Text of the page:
They stopped soon enough in front of a patch of black that looked no different to Spider's eyes than any other, but when the door was opened into sudden brightness, the boy was somewhat relieved to see they were in Ceri's room, Hapriit's flowers waving in the breeze from the windows and the faintest light of dawn. "Put him down on the grass," Ceri whispered, and the thief carrying him obediently did so. Spider relaxed gratefully among the plants and softness of dirt, and watched as the four women briefly conferred before the newcomers set up guard on the outside of the door, the last thing he saw as Ceri shut and bolted the heavy stone entrance.

"This is a safe-room," the girl told him in a more conversational tone as she went over and, spreading out the skirts of a soft mauve dress, settled down beside Spider. "We may be here awhile, I'm afraid, but you should take this time to sleep and heal. Your condition is severe and it will not do to stress yourself unduly."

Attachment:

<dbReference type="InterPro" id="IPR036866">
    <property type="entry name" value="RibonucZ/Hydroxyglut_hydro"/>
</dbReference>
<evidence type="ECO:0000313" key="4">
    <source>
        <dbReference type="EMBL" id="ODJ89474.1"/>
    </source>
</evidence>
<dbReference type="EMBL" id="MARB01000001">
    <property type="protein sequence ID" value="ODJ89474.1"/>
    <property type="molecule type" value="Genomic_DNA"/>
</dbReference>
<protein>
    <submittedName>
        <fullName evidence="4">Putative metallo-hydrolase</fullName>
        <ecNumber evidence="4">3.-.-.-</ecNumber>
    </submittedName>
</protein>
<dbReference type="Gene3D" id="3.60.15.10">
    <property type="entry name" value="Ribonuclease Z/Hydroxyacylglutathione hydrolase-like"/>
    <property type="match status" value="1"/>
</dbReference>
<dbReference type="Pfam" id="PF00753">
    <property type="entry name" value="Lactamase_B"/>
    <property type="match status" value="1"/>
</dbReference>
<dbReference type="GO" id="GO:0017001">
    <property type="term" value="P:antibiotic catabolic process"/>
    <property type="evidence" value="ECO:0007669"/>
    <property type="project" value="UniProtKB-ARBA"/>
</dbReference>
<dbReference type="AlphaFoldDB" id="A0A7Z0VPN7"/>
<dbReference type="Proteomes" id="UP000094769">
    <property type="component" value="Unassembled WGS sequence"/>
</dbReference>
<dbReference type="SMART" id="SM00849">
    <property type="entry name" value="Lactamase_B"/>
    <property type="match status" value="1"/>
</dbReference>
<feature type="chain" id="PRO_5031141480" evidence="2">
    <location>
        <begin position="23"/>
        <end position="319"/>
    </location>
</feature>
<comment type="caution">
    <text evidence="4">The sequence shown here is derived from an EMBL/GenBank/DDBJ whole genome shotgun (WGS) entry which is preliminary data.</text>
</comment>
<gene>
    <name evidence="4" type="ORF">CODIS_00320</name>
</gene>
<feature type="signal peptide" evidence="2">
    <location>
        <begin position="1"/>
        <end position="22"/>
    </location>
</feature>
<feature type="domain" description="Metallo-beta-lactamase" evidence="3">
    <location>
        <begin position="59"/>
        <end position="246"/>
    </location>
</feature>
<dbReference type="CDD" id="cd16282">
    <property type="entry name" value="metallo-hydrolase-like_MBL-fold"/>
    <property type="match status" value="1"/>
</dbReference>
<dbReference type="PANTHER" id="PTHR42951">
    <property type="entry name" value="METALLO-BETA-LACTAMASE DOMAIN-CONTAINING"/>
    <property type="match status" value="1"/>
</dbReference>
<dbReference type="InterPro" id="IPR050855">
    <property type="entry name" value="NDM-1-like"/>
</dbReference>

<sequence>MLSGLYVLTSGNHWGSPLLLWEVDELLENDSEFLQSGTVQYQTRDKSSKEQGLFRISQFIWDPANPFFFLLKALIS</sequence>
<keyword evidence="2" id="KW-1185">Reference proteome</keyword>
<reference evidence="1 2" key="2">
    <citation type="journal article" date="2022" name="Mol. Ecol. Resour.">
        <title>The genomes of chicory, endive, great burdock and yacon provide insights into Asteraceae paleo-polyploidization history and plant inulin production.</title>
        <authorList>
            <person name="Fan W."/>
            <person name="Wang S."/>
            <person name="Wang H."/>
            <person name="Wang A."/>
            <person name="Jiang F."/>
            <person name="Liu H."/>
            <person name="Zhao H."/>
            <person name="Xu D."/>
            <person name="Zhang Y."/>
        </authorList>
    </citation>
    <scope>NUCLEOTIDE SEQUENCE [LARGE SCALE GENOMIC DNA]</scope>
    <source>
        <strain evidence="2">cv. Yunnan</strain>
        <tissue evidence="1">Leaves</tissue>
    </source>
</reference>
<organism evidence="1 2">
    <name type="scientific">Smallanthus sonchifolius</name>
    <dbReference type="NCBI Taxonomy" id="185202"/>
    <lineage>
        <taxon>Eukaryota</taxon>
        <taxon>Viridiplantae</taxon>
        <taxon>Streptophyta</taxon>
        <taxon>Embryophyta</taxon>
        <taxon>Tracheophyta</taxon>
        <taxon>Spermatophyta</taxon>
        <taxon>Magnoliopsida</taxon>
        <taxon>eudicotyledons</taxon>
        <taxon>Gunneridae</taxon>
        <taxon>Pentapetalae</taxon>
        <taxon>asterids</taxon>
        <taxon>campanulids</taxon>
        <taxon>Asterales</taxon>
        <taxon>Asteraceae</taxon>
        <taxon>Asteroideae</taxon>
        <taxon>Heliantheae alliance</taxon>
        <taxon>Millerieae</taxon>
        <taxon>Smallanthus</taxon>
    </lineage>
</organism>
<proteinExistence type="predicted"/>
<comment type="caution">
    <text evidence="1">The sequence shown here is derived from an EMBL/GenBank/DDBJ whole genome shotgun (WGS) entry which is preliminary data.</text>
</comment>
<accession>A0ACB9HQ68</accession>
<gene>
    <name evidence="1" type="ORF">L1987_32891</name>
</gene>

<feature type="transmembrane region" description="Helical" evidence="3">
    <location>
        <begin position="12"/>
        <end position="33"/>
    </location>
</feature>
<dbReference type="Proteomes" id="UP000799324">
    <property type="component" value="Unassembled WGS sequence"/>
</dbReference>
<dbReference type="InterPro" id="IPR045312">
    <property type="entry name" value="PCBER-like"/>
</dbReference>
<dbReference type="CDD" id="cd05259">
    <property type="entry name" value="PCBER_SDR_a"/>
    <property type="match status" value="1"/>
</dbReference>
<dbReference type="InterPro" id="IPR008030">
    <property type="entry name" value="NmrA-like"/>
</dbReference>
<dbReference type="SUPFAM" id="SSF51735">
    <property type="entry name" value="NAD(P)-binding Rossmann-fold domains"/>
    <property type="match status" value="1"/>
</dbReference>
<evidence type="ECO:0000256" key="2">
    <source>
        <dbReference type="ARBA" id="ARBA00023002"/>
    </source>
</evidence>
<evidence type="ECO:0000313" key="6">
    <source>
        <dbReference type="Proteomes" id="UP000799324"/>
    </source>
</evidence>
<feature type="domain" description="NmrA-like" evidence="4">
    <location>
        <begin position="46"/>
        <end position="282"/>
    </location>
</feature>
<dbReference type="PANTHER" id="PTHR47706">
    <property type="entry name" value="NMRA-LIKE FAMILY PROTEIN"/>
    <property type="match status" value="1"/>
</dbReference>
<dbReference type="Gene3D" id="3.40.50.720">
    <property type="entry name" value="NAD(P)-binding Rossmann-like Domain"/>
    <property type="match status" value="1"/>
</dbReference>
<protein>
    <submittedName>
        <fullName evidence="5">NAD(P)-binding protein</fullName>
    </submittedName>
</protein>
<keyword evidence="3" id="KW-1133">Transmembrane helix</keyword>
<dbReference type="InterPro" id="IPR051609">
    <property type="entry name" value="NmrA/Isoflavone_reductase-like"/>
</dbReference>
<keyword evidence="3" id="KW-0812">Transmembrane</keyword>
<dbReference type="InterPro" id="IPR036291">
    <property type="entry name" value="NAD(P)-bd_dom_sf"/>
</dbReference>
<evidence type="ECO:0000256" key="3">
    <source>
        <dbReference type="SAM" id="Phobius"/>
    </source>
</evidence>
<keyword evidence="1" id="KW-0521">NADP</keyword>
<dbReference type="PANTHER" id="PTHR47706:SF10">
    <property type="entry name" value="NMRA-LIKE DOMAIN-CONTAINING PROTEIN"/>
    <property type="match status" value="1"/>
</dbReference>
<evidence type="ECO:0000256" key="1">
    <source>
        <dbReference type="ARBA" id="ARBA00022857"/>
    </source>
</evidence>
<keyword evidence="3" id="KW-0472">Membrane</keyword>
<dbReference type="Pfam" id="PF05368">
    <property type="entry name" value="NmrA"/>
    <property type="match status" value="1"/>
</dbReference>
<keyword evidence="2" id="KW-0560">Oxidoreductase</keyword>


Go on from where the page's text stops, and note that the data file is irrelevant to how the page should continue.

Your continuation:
Spider nodded, absently watching the sun rise outside of the great cuts in the stone, and wondered why the colors were so much paler than the way it had set the previous night. That and the daisy planted just over his head reminded him more sharply of the evening's occurrences, and he tugged on Ceri's arm in sudden panic, drawing her eyes down towards him. Astin, he tried to say, but found his voice had failed him and sunk back dejectedly; the girl smiled softly all the same. He noticed for the first time that her skin was of a nearly gray hue, her eyes red-rimmed, and Spider felt a sudden lurching in his chest.